Is an independent Kurdistan economically viable?

October 08, 2017
Landlocked. Haj Omran border between Iran and Iraqi Kurdistan. (Reuters)

Following the Iraqi Kurds’ controversial independ­ence referendum that resulted in an over­whelming “yes” vote, the Kurdistan Regional Government (KRG) has been placed under conditions that strongly resemble a siege.
Baghdad, Tehran and Ankara have all taken measures to crip­ple an already fiscally precarious Iraqi Kurdistan, pressuring it to re­nounce the referendum despite the KRG having made no formal moves towards declaring independence.
The besieging parties are at­tempting to punish the KRG, led by President Masoud Barzani. By turning the screws on the Kurdish leader, they are attempting to force him to backtrack against the results of the poll.
Barzani is heavily reliant on the goodwill of his neighbours and extensive support from foreign powers, including the United States. Without this goodwill and support, an independent Kurdis­tan could arguably fail to survive economically. It could be relegated to an economic backwater, impov­erished, crippled and unviable as a real state.
First, the KRG’s existing bor­ders — even if one was to include the illegally occupied Kirkuk and other territories — are landlocked and dependent on its immediate neighbours for trade.
While Iraq agrees with Iran on much these days, it disagrees with Turkey on just about everything apart from the issue of Kurdish in­dependence. As such, Turkey, Iran and Iraq have agreed that sanctions imposed by one must be imposed by all. To that end, Ankara has agreed to go exclusively through Baghdad for oil exports, putting the KRG-controlled oil pumped from Kirkuk to Turkey’s southern Ceyhan port at risk. Iran has halted trucking energy products, includ­ing oil, through its shared border with the KRG, placing the Kurds under enormous financial strain.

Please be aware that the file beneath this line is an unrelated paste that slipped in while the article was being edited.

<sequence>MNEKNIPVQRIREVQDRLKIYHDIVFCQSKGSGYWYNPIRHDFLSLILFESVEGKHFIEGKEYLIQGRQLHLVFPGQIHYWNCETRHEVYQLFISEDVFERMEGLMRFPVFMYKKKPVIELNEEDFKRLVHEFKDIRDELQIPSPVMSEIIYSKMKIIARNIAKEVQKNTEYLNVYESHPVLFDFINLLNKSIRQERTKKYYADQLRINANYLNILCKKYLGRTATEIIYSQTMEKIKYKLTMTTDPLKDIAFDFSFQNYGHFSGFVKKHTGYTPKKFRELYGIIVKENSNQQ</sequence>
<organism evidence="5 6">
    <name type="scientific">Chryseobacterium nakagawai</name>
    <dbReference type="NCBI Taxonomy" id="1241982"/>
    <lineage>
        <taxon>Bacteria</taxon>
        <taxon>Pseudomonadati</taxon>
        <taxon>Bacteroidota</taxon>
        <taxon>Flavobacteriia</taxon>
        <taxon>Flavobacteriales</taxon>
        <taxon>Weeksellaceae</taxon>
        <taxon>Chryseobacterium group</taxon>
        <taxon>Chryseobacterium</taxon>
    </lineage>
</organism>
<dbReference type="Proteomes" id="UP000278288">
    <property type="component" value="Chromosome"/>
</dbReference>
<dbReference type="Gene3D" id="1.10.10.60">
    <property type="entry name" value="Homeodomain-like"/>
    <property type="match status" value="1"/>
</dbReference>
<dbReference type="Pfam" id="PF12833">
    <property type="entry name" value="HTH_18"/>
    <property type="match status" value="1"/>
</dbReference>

Similarly, flights to, from and via Kurdish-controlled airports have been subjected to a tripartite embargo, leading the KRG’s main airports in Erbil and Sulaymaniyah to more closely resemble ghost ports devoid of activity. This came after the KRG refused to hand its airports over to the federal govern­ment. The last flights from Erbil departed September 29. Foreigners left stranded were invited to depart Iraq from Baghdad International Airport which, prior to this, was far less busy than Erbil, which was an oasis of stability in a highly violent and unstable Iraq.
While food, agricultural products and technology pass through the KRG’s borders, these necessities for normal modern life are also at risk of being severed should the dispute continue.
The KRG is Turkey’s third larg­est export market and a plethora of Turkish goods are sold in the region. Although Turkey would suffer from any halt in trading with Iraq’s Kurds, it definitely has cash reserves and trade with other global partners to help it weather any turmoil until their one-time ally Barzani can be brought to heel. In conjunction with an energy em­bargo, that could take place within a very short time.
Even before the referendum the KRG was in the midst one of the worst financial crises in its short life due to a plunge in oil prices, the explosion of the Islamic State in 2014 and Baghdad’s halting pay­ments to the KRG. These payments, which amounted to 17% of Iraq’s national budget and 80% of the KRG’s income, were worth approxi­mately $12 billion. Without them, Iraqi Kurdistan plunged into a fiscal crisis and Kurdish civil servants and peshmerga militiamen saw their salaries slashed or halted.
The economic issues that plagued the KRG still exist and were exacer­bated by the sanctions it has been hit with since the vote. Although it is highly unlikely that Barzani will surrender his credibility with the Kurdish people by formally back­tracking on the independence vote, it is highly likely he will be forced to make enormous concessions to his besiegers if he wants to survive.
After all, a state is only as good as its finances and the KRG’s treasury is looking rather empty these days.